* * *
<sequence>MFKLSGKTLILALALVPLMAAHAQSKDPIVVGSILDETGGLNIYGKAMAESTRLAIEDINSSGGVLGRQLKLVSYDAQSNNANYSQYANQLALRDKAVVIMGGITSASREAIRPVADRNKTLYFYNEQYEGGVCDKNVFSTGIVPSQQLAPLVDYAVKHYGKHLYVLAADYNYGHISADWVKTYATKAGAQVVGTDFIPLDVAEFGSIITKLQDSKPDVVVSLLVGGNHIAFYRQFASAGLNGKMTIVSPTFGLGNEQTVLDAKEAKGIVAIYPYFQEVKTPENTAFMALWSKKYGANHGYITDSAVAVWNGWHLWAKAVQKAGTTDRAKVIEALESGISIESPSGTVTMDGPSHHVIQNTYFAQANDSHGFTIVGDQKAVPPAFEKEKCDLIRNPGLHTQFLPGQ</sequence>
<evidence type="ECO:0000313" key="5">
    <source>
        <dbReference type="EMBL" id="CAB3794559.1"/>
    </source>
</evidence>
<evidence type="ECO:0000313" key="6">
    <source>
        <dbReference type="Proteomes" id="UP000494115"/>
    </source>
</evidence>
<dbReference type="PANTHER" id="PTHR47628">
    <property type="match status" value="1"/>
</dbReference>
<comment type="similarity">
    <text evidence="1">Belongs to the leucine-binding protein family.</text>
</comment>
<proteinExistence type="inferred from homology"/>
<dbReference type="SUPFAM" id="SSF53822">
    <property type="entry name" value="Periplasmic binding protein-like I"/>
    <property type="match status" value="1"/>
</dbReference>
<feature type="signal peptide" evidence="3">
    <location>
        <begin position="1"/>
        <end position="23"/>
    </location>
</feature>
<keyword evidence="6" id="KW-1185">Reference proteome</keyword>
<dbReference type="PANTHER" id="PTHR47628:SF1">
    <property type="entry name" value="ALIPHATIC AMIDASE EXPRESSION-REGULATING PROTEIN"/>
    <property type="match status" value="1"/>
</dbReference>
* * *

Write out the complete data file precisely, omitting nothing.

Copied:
<sequence>MFKLSGKTLILALALVPLMAAHAQSKDPIVVGSILDETGGLNIYGKAMAESTRLAIEDINSSGGVLGRQLKLVSYDAQSNNANYSQYANQLALRDKAVVIMGGITSASREAIRPVADRNKTLYFYNEQYEGGVCDKNVFSTGIVPSQQLAPLVDYAVKHYGKHLYVLAADYNYGHISADWVKTYATKAGAQVVGTDFIPLDVAEFGSIITKLQDSKPDVVVSLLVGGNHIAFYRQFASAGLNGKMTIVSPTFGLGNEQTVLDAKEAKGIVAIYPYFQEVKTPENTAFMALWSKKYGANHGYITDSAVAVWNGWHLWAKAVQKAGTTDRAKVIEALESGISIESPSGTVTMDGPSHHVIQNTYFAQANDSHGFTIVGDQKAVPPAFEKEKCDLIRNPGLHTQFLPGQ</sequence>
<evidence type="ECO:0000313" key="5">
    <source>
        <dbReference type="EMBL" id="CAB3794559.1"/>
    </source>
</evidence>
<evidence type="ECO:0000313" key="6">
    <source>
        <dbReference type="Proteomes" id="UP000494115"/>
    </source>
</evidence>
<dbReference type="PANTHER" id="PTHR47628">
    <property type="match status" value="1"/>
</dbReference>
<comment type="similarity">
    <text evidence="1">Belongs to the leucine-binding protein family.</text>
</comment>
<proteinExistence type="inferred from homology"/>
<dbReference type="SUPFAM" id="SSF53822">
    <property type="entry name" value="Periplasmic binding protein-like I"/>
    <property type="match status" value="1"/>
</dbReference>
<feature type="signal peptide" evidence="3">
    <location>
        <begin position="1"/>
        <end position="23"/>
    </location>
</feature>
<keyword evidence="6" id="KW-1185">Reference proteome</keyword>
<dbReference type="PANTHER" id="PTHR47628:SF1">
    <property type="entry name" value="ALIPHATIC AMIDASE EXPRESSION-REGULATING PROTEIN"/>
    <property type="match status" value="1"/>
</dbReference>